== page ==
Using an on/off switch for your home heater or air conditioner would not be very effective because as we now know there are sensors that can measure the indoor temperature and turn on and off the HVAC unit as required. The typical home thermostat acts as the controller and temperature sensor all in one. You set the desired temperature and the thermostat will try to maintain that setpoint.
To control these environments, you need to monitor or sense the existing condition and compare it to the desired setpoint you’re trying to achieve for the space.
To automate this, we could add a simple bimetal thermostat that would sense the air temperature surrounding the stat or temperature sensor and feed that information to the HVAC equipment. When it got warm in the room the bimetal would expand and make contact in the electrical circuit, causing the air conditioner to turn on. When the air has cooled down it would cause the bimetal in the thermostat to contract and pull away from the electrical contacts, thereby turning off the air conditioner. Now at least you have the HVAC system automated according to temperature.
Scheduling – Time Clock Function
Adding a time clock to the thermostat or BAS will allow additional control based on day of the week or time of day. For example, you could have the thermostat turn on the air conditioner an hour before you get home from work so that the home is already cool when you arrive. A simple timeclock allows the HVAC system to have its own schedule based on time, while the thermostat will be based on temperature. So, with a simple thermostat we can control temperature and time.
With the increase in mobile apps, most of this can be done on your phone, but you’ll still need the hardware component to communicate with your AC unit.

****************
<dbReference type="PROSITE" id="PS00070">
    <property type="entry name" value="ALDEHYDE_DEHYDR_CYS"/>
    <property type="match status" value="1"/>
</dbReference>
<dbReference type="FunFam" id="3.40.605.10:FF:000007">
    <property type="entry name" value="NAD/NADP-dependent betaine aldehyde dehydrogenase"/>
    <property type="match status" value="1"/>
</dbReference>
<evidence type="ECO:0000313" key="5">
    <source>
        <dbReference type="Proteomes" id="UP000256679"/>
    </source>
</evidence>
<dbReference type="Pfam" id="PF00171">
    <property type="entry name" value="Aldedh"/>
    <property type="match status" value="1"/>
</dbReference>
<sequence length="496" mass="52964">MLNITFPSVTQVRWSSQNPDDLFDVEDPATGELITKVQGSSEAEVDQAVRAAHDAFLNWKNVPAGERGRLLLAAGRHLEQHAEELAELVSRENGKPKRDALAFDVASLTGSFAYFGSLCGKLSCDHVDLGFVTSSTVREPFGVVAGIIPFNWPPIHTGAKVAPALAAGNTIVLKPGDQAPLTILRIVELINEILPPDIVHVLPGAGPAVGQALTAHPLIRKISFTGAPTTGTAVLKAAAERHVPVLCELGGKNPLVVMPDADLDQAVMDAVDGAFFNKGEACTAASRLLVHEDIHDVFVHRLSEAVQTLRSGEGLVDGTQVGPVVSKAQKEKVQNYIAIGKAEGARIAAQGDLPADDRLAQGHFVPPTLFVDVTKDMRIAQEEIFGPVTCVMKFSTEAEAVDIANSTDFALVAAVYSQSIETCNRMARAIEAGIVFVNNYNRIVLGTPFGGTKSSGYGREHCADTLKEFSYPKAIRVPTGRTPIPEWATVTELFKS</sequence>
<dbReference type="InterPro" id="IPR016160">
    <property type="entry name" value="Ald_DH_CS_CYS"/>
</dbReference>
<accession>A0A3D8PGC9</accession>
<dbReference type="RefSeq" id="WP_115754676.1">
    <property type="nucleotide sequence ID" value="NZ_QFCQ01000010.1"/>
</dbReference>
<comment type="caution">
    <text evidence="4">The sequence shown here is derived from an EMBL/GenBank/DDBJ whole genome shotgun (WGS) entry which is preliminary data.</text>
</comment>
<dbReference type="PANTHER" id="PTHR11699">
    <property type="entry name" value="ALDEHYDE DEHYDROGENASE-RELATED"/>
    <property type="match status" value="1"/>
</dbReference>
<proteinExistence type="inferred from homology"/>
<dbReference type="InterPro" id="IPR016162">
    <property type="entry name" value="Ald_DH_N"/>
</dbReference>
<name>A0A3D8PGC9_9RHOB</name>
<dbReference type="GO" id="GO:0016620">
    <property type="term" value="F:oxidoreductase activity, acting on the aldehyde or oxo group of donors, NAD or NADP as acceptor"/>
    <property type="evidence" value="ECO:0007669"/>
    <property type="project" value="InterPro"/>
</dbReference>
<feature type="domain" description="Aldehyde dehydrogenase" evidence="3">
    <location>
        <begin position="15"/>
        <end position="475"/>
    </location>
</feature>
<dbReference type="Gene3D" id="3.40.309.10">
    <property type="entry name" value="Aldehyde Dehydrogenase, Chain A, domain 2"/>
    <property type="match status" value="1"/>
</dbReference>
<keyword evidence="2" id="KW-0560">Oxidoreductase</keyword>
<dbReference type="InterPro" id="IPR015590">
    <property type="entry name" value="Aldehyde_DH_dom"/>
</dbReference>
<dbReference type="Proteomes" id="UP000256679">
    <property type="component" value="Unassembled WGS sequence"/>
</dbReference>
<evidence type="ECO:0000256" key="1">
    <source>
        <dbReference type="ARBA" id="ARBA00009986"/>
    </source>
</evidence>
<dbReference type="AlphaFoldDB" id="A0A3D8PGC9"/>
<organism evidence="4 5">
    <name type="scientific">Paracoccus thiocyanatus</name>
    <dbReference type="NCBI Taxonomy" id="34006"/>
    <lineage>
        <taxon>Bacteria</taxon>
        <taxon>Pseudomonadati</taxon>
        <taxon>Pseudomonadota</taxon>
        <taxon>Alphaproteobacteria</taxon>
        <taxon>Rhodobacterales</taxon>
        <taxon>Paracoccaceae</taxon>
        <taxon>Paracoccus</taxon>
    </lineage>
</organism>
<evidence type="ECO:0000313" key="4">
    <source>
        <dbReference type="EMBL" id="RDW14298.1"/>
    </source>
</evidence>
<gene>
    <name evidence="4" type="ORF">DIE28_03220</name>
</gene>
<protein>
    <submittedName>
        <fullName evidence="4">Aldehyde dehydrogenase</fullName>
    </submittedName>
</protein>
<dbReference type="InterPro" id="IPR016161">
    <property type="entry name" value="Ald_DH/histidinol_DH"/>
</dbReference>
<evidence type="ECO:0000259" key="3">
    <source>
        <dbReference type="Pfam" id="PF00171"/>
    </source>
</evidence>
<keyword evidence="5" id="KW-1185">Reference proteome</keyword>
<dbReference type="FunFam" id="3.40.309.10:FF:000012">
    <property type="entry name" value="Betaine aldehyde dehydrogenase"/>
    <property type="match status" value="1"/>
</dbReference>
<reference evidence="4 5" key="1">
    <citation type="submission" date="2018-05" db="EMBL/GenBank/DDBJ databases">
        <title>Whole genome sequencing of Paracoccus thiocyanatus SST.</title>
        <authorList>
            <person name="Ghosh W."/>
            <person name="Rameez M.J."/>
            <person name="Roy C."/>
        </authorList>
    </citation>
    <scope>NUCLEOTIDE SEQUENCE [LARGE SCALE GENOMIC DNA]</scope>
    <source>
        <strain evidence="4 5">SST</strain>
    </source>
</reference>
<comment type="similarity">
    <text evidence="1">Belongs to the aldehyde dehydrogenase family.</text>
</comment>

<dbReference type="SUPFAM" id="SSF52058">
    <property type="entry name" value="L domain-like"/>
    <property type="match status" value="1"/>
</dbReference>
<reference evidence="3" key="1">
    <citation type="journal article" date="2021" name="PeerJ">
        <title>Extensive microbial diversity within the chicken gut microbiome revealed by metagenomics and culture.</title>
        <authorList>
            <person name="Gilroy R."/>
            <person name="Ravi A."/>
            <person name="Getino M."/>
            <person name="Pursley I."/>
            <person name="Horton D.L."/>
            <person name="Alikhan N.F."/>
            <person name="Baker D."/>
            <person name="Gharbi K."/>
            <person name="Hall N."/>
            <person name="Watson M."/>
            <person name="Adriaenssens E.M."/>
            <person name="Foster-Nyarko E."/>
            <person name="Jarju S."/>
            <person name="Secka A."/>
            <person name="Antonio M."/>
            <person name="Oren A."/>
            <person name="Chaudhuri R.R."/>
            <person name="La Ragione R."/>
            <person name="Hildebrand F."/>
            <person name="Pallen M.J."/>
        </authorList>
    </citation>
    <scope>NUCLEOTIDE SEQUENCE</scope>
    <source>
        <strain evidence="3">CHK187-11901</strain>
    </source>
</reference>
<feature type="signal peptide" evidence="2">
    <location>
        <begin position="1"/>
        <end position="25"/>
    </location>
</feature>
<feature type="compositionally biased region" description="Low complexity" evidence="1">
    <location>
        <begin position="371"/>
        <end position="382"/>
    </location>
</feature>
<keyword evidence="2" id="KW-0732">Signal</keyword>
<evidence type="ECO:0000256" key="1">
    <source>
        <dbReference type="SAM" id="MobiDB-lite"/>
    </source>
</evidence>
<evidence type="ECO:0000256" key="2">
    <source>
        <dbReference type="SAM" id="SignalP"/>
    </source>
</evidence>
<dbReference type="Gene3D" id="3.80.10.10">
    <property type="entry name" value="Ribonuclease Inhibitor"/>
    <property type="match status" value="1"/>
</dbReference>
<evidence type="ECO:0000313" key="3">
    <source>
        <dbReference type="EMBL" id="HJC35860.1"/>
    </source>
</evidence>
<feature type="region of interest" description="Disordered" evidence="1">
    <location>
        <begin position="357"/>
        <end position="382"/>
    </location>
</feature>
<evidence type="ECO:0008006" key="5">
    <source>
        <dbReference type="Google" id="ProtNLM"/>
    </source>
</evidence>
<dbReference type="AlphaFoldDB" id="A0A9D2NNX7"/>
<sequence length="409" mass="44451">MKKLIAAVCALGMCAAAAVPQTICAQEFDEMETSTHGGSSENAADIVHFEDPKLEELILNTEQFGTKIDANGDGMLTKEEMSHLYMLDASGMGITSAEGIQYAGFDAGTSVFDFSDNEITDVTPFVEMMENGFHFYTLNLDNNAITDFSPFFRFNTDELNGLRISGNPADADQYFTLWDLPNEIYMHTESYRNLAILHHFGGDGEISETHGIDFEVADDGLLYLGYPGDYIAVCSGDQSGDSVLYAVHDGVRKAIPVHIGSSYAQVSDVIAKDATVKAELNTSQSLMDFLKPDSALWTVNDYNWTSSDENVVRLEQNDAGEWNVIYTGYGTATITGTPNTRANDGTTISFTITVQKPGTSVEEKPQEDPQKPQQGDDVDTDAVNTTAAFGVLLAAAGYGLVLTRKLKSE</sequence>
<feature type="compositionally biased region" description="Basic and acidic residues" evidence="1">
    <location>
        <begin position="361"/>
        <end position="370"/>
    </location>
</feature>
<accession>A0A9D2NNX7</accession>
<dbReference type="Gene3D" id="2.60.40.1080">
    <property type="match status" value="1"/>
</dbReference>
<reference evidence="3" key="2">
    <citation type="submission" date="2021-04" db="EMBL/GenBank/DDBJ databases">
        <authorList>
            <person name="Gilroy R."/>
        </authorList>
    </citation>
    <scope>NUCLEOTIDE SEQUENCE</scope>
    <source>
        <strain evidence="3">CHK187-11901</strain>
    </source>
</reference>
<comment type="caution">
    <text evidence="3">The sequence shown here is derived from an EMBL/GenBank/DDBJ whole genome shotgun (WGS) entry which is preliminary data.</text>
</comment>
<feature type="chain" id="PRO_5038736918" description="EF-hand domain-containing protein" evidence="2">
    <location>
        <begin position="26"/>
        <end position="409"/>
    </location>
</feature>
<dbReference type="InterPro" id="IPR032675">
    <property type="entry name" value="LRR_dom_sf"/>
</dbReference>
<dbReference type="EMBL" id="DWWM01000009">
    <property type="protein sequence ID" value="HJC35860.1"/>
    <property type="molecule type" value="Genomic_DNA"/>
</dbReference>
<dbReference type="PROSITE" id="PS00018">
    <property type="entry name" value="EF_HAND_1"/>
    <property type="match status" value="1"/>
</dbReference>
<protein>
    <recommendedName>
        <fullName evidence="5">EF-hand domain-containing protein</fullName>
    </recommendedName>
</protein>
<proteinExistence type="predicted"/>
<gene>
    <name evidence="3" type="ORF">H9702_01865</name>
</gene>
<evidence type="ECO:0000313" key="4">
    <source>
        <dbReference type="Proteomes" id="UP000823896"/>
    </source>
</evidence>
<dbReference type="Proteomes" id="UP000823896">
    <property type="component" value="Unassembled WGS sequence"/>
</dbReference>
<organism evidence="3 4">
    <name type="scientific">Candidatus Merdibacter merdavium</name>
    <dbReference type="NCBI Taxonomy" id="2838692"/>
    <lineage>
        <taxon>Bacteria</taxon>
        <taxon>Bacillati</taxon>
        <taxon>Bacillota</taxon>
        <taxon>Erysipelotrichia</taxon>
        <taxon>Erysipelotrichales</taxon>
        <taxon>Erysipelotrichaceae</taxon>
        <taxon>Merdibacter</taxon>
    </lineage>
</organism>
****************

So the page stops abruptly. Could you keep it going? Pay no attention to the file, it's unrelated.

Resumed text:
Scheduling is important in commercial buildings because you don’t want the occupants to arrive in the morning on a very cold day to find their offices freezing cold. Another reason is that you want to make sure that the HVAC system can’t run on weekends or during the night when the building is unoccupied as this would be a big waste of energy and money.
With building automation software and their control logic the schedule and the temperature and be optimized beyond just starting an hour before the occupant’s arrival. The automation software will look to optimize the starting and stopping of the HVAC system to provide for energy savings. So, the control program will check with other input devices such as an outside air temperature sensor and zone temperature sensors to determine when to bring on the heating or cooling to meet the design temperature before the occupants arrive.
This will help the controls program calculate how long it might take to heat up the building before the occupants arrive. The colder the outside air the longer it will take to warm up the building, so the earlier the HVAC system heating mode will be turned on.
VAV Box Control
A VAV box is commonly found in medium to large commercial buildings, so this will help explain the basic control sequence for this design. You can see that the VAV Box Controller (#1) is mounted on the VAV box and receives an analog input from the room temperature sensor (#2), meaning it can provide a wide range of temperature readings, the Discharge Air Temperature sensor (#3) is another analog input device, and Airflow Sensor (#4).
In heating mode, the VAV box controller receives input from the room’s temperature sensor that it’s too cold in the space, the controller then sends a signal to the Damper Actuator (#5) which is an analog output device, to close the damper to minimum position and start to modulate the Heating Hot Water control valve (#6) open, another analog output device.
The controller being the brains, receives input information on which to compare against the setpoint, and then sends an output command to various components to achieve the desired environmental conditions set for this space.
In heating mode, the VAV box damper will be at the minimum open position to avoid wasting energy, as the air arriving at the VAV box has been cooled down at the Air Handler to around 55°F (13°C). We will build on this system by introducing the VAV system and additional control points.